“I feel like a stalker.”
“Shh! You’re not.”
“I’m pretty sure I am.”
“No, you’re not. You’re too loud to be considered a stalker.”
Jacoby scowled as much as he could at me. “Neither of us are stalkers then?”
I scoffed. “Of course not. I’m a spy.”
“So when you’re stalking, it’s not stalking, but spying?”
I looked at the predicament we were in. Funny how we ended up crouching uncomfortably in a hedge surrounding an apartment.
The five-hour bus ride back to Caston had tired us out. We went back to the youth hostel we’d stayed at previously, going on and on about how fantastic their place was, which was why we decided to stay there again.
“Smooth,” Jacoby had said, his elbow poking me in the ribs as we made our way to our previous room. “It’s squeakety- squawkety clean!” he said in another poor imitation of me.
“I didn’t know what else to say, and the stink face you were pulling wasn’t helping convince her why we were here again,” I whispered, not hesitating to put a little extra force behind the elbow I gave him.
“Oomph. All right, all right. It was a performance worthy of a thousand awards.” He clapped his hands slowly a couple times.
I was too tired and hungry at that point to give a coherent retort.
The minute we finished having an afternoon snack (our lunch only consisted of cheese strings and a pack of Lunchables that made me feel like a kid again) we made our way to the centre of the busy town. We managed to persuade the sales clerk in Tommy Tours to tell us if there was an Oakensfield family nearby.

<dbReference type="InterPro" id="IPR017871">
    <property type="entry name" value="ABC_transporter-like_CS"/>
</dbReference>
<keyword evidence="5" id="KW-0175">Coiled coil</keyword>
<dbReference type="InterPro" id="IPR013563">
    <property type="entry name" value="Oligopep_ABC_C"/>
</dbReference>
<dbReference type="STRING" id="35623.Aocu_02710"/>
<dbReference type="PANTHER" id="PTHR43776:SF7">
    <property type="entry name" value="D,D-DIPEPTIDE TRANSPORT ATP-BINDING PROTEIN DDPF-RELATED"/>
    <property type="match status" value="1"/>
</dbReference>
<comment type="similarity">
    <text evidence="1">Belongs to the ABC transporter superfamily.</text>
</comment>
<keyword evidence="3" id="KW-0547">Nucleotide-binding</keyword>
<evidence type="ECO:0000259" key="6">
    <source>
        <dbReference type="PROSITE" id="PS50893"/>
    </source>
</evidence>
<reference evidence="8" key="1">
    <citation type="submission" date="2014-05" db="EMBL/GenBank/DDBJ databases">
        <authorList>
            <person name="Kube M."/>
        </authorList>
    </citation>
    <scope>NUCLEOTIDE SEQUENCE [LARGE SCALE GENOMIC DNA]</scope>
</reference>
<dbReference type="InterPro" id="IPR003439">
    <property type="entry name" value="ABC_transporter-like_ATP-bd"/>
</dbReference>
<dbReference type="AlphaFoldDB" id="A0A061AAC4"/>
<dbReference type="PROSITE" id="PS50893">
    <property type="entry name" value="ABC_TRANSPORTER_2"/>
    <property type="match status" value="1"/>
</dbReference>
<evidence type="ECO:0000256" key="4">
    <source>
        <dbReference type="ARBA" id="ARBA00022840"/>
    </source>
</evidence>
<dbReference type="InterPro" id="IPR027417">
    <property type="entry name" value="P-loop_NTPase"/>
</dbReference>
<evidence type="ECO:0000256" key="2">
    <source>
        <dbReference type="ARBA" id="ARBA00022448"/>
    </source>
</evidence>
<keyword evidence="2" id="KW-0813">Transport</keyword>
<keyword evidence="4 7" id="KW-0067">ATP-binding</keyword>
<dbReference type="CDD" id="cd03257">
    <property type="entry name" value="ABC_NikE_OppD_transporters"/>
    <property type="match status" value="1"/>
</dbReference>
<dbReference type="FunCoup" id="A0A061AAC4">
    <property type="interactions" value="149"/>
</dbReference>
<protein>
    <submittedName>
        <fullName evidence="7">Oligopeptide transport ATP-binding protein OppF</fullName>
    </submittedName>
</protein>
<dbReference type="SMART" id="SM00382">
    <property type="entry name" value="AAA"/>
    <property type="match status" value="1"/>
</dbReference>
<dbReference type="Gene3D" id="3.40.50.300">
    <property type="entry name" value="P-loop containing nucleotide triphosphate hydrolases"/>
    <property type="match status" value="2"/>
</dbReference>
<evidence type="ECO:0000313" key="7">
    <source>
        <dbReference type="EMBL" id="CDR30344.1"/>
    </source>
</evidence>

It was only when we were halfway there that the argument on whether the apartment was Parker or Barker arose.
“I’m telling you, it’s Barker. Parker’s the name of the apartment that has the information centre. The guy clearly said Barker was the Oakensfields. I would advise you to clean your ears of wax when you have the chance.”
He snorted and looked at me with a confident smirk. “We’ll see who’s correct. But, to save us some time, can we go to Parker first and find Sandra?”
I scowled and shoved him into a telephone pole.
He pushed himself away from it and joined my side again, saying, “We’re looking for Sandra, not Fido the dog at Barker.”
“Oh, ha-ha, you’re just a bucket of laughs, aren’t you?”
We bickered all the way to the cluster of apartments at the heart of the busy city. It was about six blocks away from the youth hostel we were staying at.
“Parker.” I peered through the door and spotted a large white “i” backed in blue. “Aha! Parker equals info centre. Let’s go to Barker now.”
When we circled around and found a golden sign labelled Barker, I said, “Told you so.”
“Yeah, and what do you propose we do now?” asked Jacoby, his expression disgruntled, which clearly meant his question was more of a challenge than an inquiry. “What’s your plan?”
YOU ARE READING
Jasslyn Brookside has always harboured a curiosity for her childhood friend. She can't be blamed: Jacoby Harold is constantly trailed by flowers and plants, the occasional balloon or firework. He isn't the only one. From the day Jasslyn could form t...